Review: Star Trek: Picard — S01E06: The Impossible Box [2020]; On the Question of Dreams, and Futures

Cᴏɴᴛᴇɴᴛ Iɴᴅᴇx —

a review by the Crow.

Captain‘s log, Stardate 97761.08: Now that we have finally caught up to the latest happenings in Star Trek: Picard, let’s waste no time and jump straight into the latest episode.

After all, how often is it that you hear me say that

Picard 0106
The Impossible Box

SPOILER LEVELS at RED ALERT

This is more like it.

The Impossible Box opens with a nightmarish memory of Soji’s. This memory serves as the key to the episode’s core plot, as Narek — somehow back in Soji’s good graces following his disastrous attempt at planting “seeds” in her mind — uses it to further the Zhat Vash’s nefarious schemes.

Narek is not the only one who escapes punishment. Dr Jurati’s murder of Maddox has not been exposed by La Sirena‘s EMH, and the scene immediately following Soji and Narek’s bedtime tête-à-tête stars her being “debriefed” by Picard — who accepts her explanation. And so my frustration with Picard — the character — continues. Elnor comes “in-butting” into the conversation, and Picard exposits a little about the Artifact — setting to rest most questions one might have had about its status within Romulan-Federation affairs.

The episode then sets up the inevitable collision between the two opposing parties: Picard’s personal mission, and the Zhat Vash’s agenda. Of course, this leads to much ire from Picard (albeit with none of the aggressive lunacy shown in First Contact), and follows into screenshots of both Hugh and Locutus of Borg. Cue more nightmares for Picard.

Jurati and Rios finally resolve their tension, which Elnor just-as-quickly makes awkward the following day, Rizzo and Narek continue their… interesting moustache-twirling conversations, and Raffi pulls some strings to reinstate Picard as a diplomat visiting the Artifact on a “personal mission”. How Picard hasn’t been blacklisted following his last run-in with Starfleet is beyond me, although Raffi does get quite a snide dig at Picard in while pulling her strings. Picard then instantly reveals himself to be just as tone-deaf as he was in Absolute Candor, and it is beginning to get tiresome how detached Picard continues to behave around others. Bitter old man or not.

In Absolute Candor, the “bar” scene could be chalked up to his being a stubborn old man, but here — as with the scene in which he is reunited with Elnor — Picard utterly misreads the situation Raffi puts herself in; frustrating, to say the least. It doesn’t help that after his gaffe, Picard sits in his chair with a smug look of satisfaction on his face, and a good old theme tune from Star Trek of yesteryore plays.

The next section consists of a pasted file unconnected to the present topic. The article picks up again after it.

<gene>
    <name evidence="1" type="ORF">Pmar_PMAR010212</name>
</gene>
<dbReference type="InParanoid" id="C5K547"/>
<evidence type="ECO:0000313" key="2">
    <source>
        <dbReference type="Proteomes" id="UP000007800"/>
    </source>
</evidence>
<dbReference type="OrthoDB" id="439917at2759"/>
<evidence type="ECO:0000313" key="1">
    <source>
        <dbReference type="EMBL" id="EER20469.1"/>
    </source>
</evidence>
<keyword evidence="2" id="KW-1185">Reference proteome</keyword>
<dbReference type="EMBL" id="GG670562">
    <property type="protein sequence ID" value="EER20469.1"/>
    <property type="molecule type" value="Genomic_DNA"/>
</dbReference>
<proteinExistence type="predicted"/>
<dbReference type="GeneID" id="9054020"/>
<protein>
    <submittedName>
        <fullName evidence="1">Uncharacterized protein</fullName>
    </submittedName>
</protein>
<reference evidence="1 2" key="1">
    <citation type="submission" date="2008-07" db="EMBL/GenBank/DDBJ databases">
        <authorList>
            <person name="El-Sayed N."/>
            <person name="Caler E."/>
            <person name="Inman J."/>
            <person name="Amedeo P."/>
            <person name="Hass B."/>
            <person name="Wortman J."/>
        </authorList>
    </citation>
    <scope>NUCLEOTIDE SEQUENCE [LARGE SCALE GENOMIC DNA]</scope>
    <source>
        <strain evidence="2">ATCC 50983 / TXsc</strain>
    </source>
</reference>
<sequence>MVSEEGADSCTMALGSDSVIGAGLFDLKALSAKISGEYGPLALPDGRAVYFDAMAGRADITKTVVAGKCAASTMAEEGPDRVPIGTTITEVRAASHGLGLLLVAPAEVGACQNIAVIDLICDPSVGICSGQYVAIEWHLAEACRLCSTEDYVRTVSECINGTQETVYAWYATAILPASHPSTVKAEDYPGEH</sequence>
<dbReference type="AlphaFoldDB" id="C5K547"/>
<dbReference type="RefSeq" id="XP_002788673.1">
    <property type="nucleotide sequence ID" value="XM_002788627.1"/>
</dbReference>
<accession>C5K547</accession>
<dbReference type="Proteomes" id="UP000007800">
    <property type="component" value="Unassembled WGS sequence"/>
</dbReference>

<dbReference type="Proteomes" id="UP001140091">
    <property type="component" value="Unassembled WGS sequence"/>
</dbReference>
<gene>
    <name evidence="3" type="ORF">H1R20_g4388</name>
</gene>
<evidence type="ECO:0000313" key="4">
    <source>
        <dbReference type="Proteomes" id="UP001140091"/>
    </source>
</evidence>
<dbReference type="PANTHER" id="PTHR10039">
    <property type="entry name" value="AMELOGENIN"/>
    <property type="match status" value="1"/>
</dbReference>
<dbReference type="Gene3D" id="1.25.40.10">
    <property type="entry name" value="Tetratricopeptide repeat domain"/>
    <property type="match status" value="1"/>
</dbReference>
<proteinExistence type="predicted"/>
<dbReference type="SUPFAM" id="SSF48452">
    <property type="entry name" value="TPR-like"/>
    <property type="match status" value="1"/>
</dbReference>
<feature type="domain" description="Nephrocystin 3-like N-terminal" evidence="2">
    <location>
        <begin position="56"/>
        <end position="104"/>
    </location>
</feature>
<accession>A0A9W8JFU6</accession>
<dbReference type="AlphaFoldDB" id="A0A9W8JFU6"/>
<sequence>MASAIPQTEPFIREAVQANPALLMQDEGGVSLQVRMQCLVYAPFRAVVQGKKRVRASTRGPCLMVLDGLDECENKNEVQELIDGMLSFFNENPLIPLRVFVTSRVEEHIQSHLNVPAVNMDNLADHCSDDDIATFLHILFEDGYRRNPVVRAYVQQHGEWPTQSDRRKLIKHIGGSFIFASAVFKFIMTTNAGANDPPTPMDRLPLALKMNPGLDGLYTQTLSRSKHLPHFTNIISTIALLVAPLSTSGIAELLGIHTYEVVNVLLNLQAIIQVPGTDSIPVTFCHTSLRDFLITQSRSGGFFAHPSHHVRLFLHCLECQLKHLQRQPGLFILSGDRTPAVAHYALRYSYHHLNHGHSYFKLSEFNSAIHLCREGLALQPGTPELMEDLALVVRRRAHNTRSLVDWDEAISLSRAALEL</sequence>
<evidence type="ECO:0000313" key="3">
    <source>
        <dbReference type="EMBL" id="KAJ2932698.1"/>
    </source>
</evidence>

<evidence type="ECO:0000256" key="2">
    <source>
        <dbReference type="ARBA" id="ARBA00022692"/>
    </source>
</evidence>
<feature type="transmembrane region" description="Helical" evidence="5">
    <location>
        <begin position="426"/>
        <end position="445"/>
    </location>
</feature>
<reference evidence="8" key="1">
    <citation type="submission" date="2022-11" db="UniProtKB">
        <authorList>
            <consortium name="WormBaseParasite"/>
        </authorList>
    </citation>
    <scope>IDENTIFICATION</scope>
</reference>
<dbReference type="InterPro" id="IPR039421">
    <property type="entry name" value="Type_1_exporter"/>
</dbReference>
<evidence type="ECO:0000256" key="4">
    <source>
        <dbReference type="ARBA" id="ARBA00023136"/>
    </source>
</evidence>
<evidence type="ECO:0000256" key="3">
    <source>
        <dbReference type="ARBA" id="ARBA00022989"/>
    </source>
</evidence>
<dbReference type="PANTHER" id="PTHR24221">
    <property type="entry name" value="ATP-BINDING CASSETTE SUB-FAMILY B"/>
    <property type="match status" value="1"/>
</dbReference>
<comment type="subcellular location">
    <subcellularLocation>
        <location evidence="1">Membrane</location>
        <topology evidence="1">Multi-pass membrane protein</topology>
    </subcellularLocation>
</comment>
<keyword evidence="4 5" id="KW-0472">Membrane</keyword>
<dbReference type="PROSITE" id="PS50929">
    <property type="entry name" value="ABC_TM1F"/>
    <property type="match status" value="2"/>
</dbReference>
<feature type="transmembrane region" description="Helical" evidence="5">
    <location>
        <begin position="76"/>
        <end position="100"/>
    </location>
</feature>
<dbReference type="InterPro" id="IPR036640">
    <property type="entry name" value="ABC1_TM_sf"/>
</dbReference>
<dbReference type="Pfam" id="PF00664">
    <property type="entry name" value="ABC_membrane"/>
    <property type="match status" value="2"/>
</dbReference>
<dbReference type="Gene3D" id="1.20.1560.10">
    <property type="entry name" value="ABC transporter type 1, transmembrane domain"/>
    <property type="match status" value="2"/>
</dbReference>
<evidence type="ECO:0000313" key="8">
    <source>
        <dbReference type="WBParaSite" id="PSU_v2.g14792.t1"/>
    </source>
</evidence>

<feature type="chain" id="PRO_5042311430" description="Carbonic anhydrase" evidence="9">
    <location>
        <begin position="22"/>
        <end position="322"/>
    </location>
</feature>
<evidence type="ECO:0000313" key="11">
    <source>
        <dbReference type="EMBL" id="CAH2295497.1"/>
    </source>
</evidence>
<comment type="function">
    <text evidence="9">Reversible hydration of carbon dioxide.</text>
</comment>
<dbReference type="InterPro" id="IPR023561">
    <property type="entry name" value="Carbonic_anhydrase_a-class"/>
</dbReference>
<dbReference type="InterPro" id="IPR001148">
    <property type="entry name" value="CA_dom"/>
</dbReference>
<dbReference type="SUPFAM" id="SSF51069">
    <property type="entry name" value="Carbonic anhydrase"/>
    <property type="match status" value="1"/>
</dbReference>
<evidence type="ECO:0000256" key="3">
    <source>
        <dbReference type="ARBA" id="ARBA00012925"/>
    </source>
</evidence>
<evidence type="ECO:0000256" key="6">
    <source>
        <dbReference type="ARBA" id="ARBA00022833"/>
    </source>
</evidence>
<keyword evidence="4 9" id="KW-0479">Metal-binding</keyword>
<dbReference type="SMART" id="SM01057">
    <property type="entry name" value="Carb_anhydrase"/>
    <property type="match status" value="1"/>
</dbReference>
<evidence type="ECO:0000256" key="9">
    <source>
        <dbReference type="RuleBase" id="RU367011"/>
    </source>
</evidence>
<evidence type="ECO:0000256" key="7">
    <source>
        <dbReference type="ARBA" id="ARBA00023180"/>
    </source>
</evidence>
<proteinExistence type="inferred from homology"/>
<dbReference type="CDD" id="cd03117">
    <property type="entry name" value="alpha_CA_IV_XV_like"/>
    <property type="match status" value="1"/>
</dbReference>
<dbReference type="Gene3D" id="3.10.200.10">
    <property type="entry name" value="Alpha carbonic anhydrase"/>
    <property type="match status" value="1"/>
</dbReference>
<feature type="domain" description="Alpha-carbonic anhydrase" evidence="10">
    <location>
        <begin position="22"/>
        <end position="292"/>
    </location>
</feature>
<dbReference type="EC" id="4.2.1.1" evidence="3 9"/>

Rios picks up some of the pieces which result from Raffi, and his character does continue to grow on me. I expect Rios to have quite a bit more oomph to show by the end of the season, but so far, he’s been the most consistent character in the show. With all signs green and La Sirena within transporter range of the Artifact, Picard beams over to experience his own nightmares about the Borg. Why he is beamed to the location he appears in is a question I’d like an answer to — since it appears to be for little other reason than drama. Some background ex-Bs stop Picard from paying a visit to wherever the laws of artifical gravity and momentum shall take him, and we are treated to possibly the sweetest meeting in Picard yet: him being reunited with Hugh.

Before I go on to speak of Hugh, I would like to point out that the brief use of clips from First Contact is handled rather well, and they don’t stand out much from the rest of the aesthetic of the scene, but it is only upon Hugh’s arrival that the episode begins to pick up some major steam. It feels that six episodes in — and at long last — we have finally completed the first act of our narrative, because it finally grants us a return to something akin to family. Captain Rios — the most loyal of Picard’s crew of space pirates — has gone above-and-beyond whatever his initial arrangement with Picard was (while hopefully being compensated in very handsome fashion; with “two umbrellas”). Raffi is… well, Raffi — drunk, and hard-to-deal-with. Jurati is a plant working for Admiral Deal-With-It. And Elnor is a child with super-ninja abilities. But it isn’t up until Picard reunites with Hugh that we finally see a sense of fierce loyalty return to the show. Picard has been missing that sense since we left Laris and Zhaban behind to take care of the grape harvest and handle the production of terrines d’oie.

It helps, of course, that Picard states that to drive the point home to newer audiences.